The heyday surrounding Carrier IQ broke in November when one researcher went on a tirade letting everyone in the world know they were being watched. Because people get into enough trouble on their own with smartphones, the possibility of secret spies tracking text messages and emails not only felt very Big Brother, but also posed greater threat for expose. While the company denied a majority of claims, it got hit with several major lawsuits, and in a new bill announced this week, deemed the Mobile Device Privacy Act, the government has taken further action.
Uncovering the Mole
Carrier IQ began and will likely end in controversy. The company, which is privately owned and deployed in over 150 million devices worldwide, created software or “spyware,” installed on mobile phones, which monitors and logs user activity. It professes to be a way of aggregating and analyzing data for wireless carriers, so businesses can examine customer experience and improve their services. Nevertheless, upon further investigation, researcher Trevor Eckhart uncovered the software was additionally keeping keystroke logs without allowing users to opt-out, in violation of federal law.
The Mobile Device Privacy Act, if passed, will require wireless operators and their partners to notify subscribers if they use such software, and request their express consent before collecting and transmitting information. This, of course, means Carrier IQ is probably going out of business.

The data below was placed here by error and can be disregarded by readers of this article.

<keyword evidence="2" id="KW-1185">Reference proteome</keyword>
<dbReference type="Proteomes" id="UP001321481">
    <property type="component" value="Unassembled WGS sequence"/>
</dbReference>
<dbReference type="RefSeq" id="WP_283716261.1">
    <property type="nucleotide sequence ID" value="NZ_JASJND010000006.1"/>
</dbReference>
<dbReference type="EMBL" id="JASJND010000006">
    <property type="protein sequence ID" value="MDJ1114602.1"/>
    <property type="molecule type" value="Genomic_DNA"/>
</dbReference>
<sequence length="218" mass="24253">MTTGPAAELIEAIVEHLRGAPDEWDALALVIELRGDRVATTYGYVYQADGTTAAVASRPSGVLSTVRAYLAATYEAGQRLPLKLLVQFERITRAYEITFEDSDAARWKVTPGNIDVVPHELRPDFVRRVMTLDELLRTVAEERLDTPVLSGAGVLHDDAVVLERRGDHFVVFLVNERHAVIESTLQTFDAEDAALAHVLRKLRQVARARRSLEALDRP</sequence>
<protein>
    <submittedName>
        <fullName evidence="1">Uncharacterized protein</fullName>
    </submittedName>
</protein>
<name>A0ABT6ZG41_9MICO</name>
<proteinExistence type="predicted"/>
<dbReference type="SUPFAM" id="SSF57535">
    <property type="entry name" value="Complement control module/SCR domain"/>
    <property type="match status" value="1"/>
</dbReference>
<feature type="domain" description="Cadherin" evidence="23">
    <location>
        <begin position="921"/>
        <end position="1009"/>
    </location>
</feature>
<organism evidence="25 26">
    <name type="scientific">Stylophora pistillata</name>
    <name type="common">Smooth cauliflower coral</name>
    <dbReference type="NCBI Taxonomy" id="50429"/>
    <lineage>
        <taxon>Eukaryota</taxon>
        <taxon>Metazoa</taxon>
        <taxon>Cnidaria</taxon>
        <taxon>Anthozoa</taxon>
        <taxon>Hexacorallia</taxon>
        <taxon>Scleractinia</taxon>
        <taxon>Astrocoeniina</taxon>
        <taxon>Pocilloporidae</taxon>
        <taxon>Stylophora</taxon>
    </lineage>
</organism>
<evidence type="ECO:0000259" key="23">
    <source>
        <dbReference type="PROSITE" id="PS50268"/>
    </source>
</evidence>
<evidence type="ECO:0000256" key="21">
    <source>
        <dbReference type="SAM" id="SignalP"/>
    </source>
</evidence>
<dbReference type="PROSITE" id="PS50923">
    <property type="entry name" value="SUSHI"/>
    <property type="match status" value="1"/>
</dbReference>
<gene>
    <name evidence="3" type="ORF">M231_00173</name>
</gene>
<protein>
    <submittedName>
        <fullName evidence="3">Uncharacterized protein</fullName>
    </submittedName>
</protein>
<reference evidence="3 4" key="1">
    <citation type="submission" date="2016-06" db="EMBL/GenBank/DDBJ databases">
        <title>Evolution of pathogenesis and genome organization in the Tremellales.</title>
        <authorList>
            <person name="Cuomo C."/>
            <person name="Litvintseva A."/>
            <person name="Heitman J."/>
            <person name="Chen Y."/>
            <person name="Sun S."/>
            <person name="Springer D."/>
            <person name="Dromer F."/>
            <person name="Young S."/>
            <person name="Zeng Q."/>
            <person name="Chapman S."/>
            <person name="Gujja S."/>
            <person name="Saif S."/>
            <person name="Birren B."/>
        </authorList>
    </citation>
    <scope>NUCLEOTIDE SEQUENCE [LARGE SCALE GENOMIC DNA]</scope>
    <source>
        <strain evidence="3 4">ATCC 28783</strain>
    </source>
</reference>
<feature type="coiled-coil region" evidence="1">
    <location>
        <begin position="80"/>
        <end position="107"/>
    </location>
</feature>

Carrier IQ's Side
Not surprisingly, Carrier IQ vehemently denies the notion it is in the wrong, calling allegations of keystroke collection and/or other content surveillance “erroneous.” It believes its program is beneficial to society, as it improves phone efficiency for consumers. It was already dumped by Apple in December however, and with Congressional legislation looming, it surely is a sign of the end.
The new bill also puts reins on third parties receiving the personal information, requiring them to have a protective system in place and submit agreements with the FTC and FCC. It’s aimed at manufacturers, service providers, phone operating systems and app developers, covering anyone “who operates a website or other online service from which a consumer downloads monitoring software for installation on a mobile telephone.” The punishers will be known as the “enforcement regime.”
In a press statement, Rep. Markey noted,
Consumers have the right to know and to say no to the presence of software on their mobile devices that can collect and transmit their personal and sensitive information. Today I am releasing draft legislation to provide greater transparency into the transmission of consumers’ personal information and empower consumers to say no to such transmission.”
Now if only users could get some protection against their own missteps.